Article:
Director Sarah Polley’s feature, Women Talking, has been highly praised since its debut at the 2022 Telluride Film Festival. Inspired by real-life events that occurred in a remote Mennonite community where women were repeatedly raped by the men in their community, the film sheds a light on the violence women in these communities face and the struggles they endure to face these issues.
Now, the film is nominated for Best Picture and Best Adapted Screenplay Oscars at the 95th Academy Awards. The film’s intimate setting lends itself beautifully to the style of Polley and cinematographer and collaborator Luc Montpellier, CSC.
Although the film was not nominated for Best Cinematography at this year’s Oscars, it is important to look at what made this film’s visual storytelling impactful to its overall narrative power. Panavision sat down with Montpellier to talk about the cameras and lenses used in this Oscar-nominated film and the decision behind those choices.
The Camera and Lenses Used on Women Talking
Montpellier and Polley embraced large-format cinematography to bring the visual style of the heavy burden the women carry onscreen. Using Panavision’s 1.65x-squeeze Ultra Vista anamorphic optics and Millennium DXL2 camera, Montpellier was able to capture the intimate drama’s visual language beautifully.
What drew Polley and Montpellier to the DXL2 camera and the Ultra Vista anamorphic optics was the full scope it provided to a shot without the sharpness associated with digital cinematography.
“The Ultra Vistas provided us with an image that took advantage of the shallow depth of field of large-format photography and the legacy characteristics of Panavision anamorphics,” Montpellier said.
The lenses’ soft edges and their de-squeezed ratio of 2.76:1 on the DXL2 gave the team that aspect ratio they needed to draw the audience into the scene while capturing the elements of a community that reminds us of what is at stake for the women on screen.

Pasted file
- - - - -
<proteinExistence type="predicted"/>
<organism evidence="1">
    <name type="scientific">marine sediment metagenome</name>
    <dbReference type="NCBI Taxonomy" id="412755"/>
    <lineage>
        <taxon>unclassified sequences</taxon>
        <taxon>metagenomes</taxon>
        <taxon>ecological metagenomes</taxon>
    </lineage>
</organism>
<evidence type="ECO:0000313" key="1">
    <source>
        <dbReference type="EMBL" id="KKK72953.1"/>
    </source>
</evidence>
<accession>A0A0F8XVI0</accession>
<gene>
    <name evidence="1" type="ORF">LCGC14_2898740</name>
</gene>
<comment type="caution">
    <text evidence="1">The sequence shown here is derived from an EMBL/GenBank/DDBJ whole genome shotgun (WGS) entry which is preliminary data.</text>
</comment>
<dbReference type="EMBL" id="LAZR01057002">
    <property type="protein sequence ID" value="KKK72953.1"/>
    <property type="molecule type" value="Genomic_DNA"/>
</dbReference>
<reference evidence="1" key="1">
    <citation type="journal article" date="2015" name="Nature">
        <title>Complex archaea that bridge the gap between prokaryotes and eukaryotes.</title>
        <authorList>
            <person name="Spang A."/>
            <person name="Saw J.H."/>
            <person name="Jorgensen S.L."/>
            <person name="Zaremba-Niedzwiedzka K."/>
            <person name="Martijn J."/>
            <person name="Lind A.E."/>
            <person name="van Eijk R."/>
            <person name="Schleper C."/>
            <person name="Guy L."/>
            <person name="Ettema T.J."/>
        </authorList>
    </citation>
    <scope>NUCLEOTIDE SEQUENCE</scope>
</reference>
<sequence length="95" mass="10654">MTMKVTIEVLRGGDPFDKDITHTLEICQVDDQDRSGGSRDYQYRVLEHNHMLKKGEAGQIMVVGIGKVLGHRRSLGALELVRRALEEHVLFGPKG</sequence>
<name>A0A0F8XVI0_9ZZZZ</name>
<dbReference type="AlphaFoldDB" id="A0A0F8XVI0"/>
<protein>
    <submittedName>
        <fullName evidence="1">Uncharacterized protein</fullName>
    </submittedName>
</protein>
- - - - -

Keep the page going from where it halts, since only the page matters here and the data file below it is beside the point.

'Women Talking'Credit: United Artists Releasing
The Visual Style of Women Talking
Montpellier revealed that he and Polley decided to embrace the large format because the visual style relied on embracing the precipice of a new world.
“It was important for the imagery in the film to mirror the weight of this seemingly impossible decision,” Montpellier told Panavision. “The desaturated palette and large-format anamorphic photography was intended to provide the gothic imagery necessary to support the idea of unwavering faith, and how the traditions of this colony can be suffocating yet beautiful.”
Although the story itself is full of tension, the visuals emphasize it through the lighting. The shifting light in the scenes often reflected the life-altering decision that the women must make throughout the film. Drawing inspiration from Larry Towell’s Mennonite photography, Montpellier was able to craft a scene that was haunting, full of emotion, and leaves the audience with a chance to explore the emotional landscape of a composition.
Let us know what you think of this film’s choice of camera and lenses in the comments below!